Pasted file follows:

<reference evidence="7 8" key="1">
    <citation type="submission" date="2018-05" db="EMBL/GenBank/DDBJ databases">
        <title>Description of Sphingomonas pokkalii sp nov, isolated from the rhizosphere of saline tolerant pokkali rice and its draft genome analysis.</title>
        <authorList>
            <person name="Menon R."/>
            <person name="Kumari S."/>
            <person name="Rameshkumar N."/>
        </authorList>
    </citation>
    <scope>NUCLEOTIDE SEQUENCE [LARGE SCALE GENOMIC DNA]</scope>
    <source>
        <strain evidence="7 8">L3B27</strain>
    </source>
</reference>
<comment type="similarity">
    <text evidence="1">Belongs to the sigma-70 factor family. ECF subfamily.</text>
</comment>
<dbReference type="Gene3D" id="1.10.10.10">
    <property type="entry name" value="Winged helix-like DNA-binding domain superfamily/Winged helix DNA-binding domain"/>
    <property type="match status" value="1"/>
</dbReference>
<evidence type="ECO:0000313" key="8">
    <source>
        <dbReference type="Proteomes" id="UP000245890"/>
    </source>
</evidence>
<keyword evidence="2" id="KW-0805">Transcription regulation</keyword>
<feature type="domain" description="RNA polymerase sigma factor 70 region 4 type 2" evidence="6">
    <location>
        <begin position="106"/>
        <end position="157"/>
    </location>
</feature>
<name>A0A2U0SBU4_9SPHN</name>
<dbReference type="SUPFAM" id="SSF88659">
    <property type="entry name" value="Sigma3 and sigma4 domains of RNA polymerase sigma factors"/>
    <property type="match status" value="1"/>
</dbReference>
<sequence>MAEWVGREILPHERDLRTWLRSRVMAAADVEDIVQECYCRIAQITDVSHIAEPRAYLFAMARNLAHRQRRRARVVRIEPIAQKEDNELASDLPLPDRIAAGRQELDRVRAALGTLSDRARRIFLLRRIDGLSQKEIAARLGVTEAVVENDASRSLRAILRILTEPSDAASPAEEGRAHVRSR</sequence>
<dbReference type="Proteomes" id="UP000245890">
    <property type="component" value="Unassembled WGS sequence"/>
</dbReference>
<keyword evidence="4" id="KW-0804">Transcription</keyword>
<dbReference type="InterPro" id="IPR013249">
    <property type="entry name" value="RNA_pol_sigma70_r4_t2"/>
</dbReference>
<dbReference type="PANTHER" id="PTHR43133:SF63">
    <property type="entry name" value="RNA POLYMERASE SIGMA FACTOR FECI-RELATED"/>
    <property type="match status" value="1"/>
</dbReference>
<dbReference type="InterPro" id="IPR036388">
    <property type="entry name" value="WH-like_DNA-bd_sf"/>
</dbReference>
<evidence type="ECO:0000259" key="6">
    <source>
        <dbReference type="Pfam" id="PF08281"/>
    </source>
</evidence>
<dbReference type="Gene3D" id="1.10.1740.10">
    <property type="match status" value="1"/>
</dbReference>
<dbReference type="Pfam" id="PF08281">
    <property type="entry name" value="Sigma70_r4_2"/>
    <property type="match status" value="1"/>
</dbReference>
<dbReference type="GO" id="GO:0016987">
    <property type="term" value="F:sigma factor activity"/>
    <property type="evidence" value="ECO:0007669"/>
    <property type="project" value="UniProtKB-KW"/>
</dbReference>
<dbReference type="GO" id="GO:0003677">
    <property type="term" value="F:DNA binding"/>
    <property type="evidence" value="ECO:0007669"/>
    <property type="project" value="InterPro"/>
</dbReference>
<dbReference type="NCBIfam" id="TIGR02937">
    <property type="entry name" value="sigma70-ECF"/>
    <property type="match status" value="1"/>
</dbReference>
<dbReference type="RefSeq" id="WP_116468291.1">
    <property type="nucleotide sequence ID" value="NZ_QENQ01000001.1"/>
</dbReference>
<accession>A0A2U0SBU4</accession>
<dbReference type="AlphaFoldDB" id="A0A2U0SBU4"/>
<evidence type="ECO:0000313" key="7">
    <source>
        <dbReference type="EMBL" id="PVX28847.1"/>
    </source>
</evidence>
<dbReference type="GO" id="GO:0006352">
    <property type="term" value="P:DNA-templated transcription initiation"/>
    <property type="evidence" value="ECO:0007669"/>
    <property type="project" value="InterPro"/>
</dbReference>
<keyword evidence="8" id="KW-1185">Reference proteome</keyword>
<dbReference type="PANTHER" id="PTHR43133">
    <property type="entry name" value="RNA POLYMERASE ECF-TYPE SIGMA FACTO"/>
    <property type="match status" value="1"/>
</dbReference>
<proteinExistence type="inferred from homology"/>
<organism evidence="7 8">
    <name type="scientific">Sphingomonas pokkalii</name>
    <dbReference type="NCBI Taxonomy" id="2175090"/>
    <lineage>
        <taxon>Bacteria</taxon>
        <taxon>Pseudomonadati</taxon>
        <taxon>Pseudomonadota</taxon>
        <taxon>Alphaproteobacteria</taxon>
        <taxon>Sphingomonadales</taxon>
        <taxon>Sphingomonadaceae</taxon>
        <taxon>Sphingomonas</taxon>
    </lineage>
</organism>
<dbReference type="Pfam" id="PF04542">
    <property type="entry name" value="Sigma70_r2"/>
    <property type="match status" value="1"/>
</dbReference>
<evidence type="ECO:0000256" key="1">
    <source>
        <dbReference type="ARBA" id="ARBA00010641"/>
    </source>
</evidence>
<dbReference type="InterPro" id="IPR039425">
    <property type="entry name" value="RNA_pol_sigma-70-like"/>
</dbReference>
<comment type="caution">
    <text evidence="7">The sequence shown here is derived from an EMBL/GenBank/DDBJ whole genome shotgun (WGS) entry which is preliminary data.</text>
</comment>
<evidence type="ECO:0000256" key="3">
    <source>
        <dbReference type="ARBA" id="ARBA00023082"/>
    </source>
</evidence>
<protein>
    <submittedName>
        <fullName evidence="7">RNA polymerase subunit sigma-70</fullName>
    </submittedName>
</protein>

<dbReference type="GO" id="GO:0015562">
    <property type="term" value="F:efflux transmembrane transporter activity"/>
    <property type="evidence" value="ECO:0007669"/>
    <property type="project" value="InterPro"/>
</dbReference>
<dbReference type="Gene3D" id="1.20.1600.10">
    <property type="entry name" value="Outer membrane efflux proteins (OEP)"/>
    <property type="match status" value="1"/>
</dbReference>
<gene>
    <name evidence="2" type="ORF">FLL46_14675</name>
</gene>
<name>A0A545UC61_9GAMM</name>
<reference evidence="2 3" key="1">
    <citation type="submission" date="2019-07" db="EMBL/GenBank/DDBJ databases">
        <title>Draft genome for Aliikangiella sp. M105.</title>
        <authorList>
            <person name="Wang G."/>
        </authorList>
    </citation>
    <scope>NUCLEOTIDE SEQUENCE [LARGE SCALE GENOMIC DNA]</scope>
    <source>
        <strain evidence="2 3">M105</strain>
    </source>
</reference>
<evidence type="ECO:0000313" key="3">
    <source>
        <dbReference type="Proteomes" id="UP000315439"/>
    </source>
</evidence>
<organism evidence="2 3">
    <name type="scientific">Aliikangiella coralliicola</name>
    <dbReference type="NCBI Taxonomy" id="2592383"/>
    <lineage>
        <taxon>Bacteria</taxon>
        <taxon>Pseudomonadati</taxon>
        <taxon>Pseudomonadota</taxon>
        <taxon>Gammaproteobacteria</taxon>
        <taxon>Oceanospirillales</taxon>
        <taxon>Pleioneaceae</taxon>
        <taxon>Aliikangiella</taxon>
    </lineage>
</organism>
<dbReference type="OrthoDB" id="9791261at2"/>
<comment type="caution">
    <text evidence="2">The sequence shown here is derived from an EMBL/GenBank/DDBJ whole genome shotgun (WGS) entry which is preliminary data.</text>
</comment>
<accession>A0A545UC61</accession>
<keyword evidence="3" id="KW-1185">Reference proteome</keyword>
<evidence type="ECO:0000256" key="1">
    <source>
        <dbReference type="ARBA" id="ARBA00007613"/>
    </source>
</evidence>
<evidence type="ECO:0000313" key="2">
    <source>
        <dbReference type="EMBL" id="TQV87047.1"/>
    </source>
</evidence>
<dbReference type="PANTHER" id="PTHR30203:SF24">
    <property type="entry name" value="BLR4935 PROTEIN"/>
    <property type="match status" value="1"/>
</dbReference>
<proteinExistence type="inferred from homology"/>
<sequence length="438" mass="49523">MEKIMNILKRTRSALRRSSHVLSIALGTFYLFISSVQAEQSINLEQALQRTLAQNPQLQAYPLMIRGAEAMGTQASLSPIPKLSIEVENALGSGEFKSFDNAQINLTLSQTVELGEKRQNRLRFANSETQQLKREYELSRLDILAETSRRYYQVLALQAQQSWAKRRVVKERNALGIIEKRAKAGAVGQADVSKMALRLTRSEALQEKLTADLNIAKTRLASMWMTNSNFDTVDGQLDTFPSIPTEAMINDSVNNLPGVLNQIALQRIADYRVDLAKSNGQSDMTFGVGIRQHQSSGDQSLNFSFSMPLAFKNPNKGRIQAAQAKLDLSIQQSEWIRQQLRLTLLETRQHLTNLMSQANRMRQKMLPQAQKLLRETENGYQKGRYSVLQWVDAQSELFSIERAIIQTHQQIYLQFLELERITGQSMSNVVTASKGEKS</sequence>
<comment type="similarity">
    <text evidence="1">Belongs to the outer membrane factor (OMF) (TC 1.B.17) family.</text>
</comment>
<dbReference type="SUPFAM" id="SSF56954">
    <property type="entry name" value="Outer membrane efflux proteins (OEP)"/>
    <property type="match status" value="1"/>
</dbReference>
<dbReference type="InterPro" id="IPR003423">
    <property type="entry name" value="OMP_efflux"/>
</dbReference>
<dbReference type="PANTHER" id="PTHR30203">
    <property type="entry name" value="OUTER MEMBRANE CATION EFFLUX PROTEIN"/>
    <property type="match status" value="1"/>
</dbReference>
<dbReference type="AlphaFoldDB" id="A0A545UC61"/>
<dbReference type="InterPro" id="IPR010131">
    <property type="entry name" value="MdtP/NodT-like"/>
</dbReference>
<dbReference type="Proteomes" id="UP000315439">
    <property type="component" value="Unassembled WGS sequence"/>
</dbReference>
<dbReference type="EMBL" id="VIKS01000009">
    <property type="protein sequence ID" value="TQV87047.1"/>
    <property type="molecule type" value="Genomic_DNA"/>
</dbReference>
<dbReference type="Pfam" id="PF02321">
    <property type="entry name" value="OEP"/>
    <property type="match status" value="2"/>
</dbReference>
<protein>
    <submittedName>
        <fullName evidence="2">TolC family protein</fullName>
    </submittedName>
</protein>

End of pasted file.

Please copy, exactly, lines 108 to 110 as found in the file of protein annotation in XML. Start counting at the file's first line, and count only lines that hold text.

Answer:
        <taxon>Alphaproteobacteria</taxon>
        <taxon>Sphingomonadales</taxon>
        <taxon>Sphingomonadaceae</taxon>